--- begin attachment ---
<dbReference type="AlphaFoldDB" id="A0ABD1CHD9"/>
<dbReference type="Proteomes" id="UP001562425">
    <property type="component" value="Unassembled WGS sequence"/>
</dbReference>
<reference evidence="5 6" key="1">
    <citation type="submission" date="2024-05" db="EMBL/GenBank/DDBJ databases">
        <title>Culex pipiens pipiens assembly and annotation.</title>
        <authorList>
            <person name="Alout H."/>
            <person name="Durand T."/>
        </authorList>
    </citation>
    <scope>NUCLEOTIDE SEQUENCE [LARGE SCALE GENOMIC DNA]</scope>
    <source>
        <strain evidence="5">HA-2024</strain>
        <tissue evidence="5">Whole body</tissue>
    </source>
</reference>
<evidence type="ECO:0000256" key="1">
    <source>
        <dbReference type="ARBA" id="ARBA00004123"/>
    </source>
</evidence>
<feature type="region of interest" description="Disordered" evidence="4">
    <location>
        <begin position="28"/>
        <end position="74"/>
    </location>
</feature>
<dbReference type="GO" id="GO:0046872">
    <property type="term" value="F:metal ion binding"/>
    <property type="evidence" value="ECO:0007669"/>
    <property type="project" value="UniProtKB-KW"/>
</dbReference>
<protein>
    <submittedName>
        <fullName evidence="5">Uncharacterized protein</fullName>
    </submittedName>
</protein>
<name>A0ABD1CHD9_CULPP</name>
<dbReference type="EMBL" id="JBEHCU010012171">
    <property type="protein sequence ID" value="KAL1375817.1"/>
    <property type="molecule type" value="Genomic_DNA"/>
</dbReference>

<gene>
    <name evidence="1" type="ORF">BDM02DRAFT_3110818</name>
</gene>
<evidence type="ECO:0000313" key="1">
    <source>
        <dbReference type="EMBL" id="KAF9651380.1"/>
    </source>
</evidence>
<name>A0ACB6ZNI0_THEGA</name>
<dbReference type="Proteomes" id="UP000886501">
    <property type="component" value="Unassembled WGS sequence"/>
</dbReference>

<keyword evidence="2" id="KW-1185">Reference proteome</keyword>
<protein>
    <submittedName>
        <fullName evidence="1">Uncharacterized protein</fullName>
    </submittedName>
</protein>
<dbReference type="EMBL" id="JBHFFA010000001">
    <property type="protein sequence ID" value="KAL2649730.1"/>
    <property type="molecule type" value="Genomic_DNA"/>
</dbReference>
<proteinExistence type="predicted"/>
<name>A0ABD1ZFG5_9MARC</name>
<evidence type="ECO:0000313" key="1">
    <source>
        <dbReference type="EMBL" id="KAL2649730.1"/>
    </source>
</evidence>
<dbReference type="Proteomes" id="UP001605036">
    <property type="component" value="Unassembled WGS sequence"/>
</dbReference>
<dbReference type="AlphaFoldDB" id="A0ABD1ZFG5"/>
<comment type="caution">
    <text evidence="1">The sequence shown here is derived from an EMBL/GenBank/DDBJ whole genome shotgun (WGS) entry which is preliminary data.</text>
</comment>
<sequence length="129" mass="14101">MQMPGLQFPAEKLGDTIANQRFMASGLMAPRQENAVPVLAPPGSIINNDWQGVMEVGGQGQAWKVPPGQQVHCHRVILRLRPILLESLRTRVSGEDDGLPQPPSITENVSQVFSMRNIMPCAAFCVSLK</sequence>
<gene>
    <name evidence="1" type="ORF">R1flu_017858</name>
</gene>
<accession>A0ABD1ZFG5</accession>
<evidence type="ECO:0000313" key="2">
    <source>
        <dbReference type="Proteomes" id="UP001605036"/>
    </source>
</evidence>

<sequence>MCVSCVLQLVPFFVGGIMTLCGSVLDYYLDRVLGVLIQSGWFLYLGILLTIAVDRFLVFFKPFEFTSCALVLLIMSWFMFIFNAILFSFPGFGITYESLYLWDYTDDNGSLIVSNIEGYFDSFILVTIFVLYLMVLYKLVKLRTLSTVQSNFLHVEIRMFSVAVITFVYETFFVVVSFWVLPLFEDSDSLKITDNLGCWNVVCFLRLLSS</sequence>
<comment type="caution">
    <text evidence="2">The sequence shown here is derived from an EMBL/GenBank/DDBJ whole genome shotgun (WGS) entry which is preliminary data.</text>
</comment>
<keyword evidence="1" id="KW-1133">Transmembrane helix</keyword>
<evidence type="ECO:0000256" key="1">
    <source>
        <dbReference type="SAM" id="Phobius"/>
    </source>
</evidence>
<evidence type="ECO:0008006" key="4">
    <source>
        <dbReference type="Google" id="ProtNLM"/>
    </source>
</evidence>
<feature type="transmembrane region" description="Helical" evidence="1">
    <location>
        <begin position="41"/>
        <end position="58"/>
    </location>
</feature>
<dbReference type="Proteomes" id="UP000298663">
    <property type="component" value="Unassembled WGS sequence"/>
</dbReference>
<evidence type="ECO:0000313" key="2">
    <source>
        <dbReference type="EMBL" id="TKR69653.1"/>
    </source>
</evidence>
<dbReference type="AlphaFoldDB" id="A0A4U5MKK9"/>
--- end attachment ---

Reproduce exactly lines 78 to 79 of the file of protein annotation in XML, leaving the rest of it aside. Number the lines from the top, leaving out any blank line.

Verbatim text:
<comment type="caution">
    <text evidence="1">The sequence shown here is derived from an EMBL/GenBank/DDBJ whole genome shotgun (WGS) entry which is preliminary data.</text>